3. At an AICPA National Business Valuation Conference in Austin, Texas, Vice Chancellor Parsons of the Delaware Chancery Court added his perspective on this issue. He stated “We don’t look that frequently to the law in other states, because very few have developed the statutory scheme we have―and fair value is always dependent on statute particulars.
  4. At the same conference, Vice Chancellor Parsons added another twist. He encouraged experts to be familiar with the judge’s prior decisions when appearing in Delaware courts. What happens when you cite an opinion from another judge that differs from the view of the judge in your case?
  5. State law considerations may not be known when you prepare your report. I have worked on some cases where the question of which state law controlled was unclear. Suppose you cite a case from a Delaware decision, and the judge determines at trial that New York law controls the dispute?
  6. Federal cases may not be relevant to state cases, and state cases may not be relevant to federal cases.
  7. Many federal cases have different valuation results among the various circuits.
  8. Some cases may get the valuation terminology wrong. Courts may not accurately state the standard of value.
  9. Different valuation case outcomes can be the result of inconsistencies or confusion. In theory two cases with similar fact patterns should have the same outcome, but in practice this does not always happen.
  10. This inconsistency may result from outcomes that are dependent on the abilities of counsel to effectively present their theory of the case. Two cases with similar fact patterns may have different outcomes because one attorney was more effective with his presentation of the theory of his case.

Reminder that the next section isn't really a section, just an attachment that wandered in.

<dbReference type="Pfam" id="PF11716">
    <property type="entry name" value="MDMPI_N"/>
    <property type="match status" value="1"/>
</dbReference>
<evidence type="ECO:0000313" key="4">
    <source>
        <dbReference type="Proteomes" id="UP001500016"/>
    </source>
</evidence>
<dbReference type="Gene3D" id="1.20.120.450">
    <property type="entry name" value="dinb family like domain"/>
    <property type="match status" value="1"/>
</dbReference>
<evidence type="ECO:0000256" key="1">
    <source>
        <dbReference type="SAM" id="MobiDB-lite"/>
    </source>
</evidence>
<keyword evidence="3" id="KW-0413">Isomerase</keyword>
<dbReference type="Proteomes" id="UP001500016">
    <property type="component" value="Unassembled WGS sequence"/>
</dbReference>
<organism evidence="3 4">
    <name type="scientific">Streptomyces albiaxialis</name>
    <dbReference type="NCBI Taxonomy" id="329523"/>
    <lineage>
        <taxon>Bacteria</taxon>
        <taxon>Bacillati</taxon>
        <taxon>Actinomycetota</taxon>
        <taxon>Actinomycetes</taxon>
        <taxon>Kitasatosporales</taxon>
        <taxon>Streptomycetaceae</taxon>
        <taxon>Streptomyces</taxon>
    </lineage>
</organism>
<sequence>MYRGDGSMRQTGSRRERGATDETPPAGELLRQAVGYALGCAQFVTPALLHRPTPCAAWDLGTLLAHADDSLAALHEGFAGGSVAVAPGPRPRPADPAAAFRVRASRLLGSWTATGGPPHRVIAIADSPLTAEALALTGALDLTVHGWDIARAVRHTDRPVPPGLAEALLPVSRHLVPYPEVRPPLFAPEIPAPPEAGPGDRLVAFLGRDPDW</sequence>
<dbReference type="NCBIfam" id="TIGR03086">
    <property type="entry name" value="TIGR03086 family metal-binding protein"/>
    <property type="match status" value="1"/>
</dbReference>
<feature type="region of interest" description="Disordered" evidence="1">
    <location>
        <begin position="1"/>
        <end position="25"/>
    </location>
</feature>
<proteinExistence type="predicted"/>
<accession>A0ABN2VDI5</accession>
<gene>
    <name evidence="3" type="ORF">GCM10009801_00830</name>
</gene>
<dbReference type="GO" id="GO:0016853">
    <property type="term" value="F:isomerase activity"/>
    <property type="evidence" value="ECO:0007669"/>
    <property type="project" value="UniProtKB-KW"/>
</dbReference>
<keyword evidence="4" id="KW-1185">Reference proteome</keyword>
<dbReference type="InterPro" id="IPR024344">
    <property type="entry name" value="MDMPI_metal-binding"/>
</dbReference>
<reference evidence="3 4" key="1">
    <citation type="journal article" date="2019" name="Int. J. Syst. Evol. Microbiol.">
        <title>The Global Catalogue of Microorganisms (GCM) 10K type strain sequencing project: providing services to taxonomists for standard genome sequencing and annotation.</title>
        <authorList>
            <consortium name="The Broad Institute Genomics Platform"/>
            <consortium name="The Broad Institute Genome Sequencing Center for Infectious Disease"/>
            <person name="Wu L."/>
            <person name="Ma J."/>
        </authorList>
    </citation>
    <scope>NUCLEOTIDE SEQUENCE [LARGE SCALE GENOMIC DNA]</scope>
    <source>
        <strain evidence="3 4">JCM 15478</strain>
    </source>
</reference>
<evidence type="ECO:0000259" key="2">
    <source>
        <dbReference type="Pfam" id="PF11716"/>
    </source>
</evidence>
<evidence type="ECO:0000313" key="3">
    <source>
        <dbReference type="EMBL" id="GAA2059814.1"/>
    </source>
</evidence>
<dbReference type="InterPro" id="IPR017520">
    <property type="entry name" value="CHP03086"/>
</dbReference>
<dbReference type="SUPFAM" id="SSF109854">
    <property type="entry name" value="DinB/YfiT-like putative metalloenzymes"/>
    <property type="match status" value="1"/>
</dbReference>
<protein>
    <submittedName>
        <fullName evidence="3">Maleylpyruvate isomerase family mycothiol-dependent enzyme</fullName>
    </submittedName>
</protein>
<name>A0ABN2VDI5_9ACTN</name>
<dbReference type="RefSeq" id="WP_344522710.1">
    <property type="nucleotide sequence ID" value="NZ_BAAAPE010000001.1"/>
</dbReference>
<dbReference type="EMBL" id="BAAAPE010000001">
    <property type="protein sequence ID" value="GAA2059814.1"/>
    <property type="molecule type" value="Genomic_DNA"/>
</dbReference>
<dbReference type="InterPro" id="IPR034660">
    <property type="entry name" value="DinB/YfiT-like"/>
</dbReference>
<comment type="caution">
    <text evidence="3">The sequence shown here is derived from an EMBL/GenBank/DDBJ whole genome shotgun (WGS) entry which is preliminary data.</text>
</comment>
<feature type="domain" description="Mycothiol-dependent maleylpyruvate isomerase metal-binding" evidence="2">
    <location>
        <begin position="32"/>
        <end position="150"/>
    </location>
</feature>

11. Outcomes may be different for similar cases because of the rules of evidence. Critical evidence may not always be admitted. The outcome of the case may be impacted by the incomplete nature of the record before the trier of fact, causing a valuation decision that is not meaningful to your case.
  12. Experts have varying levels of persuasion, effecting case outcomes.

Many of these factors might explain the struggle that the valuation profession has endured with the issue of tax affecting S Corp minority interests. The 2006 Delaware Chancery Court decision in the Delaware Open MRI Radiology Associates case is thought by some to be the most reasoned court decision on the issue, but not all states, and not all federal courts, consider it to be authoritative.

Practice Pointer
So now you have decided not to cite the cases in your narrative section of the expert report. What is next?

I always list the cases I have read in the section summarizing information I have considered. I will discuss the cases with counsel. If asked during deposition or trial I will be in a position to respond:

“I have discussed the case with counsel, and I have been advised that they think the case says XYZ…”

Now that our valuation question has been answered, in retrospect, maybe it is best that Shakespeare was not a valuation expert. Hamlet is at his best when melancholy.

Charles .S Lunden ABV/CFF, CFE, CLU, FLMI, and CMA  is a frequent speaker and provides consulting and expert support services to clients on a nationwide basis. He can be reached at (610) 283-9406 or by e-mail at clunden@bederson.com.

The National Association of Certified Valuators and Analysts (NACVA) supports the users of business and intangible asset valuation services and financial forensic services, including damages determinations of all kinds and fraud detection and prevention, by training and certifying financial professionals in these disciplines.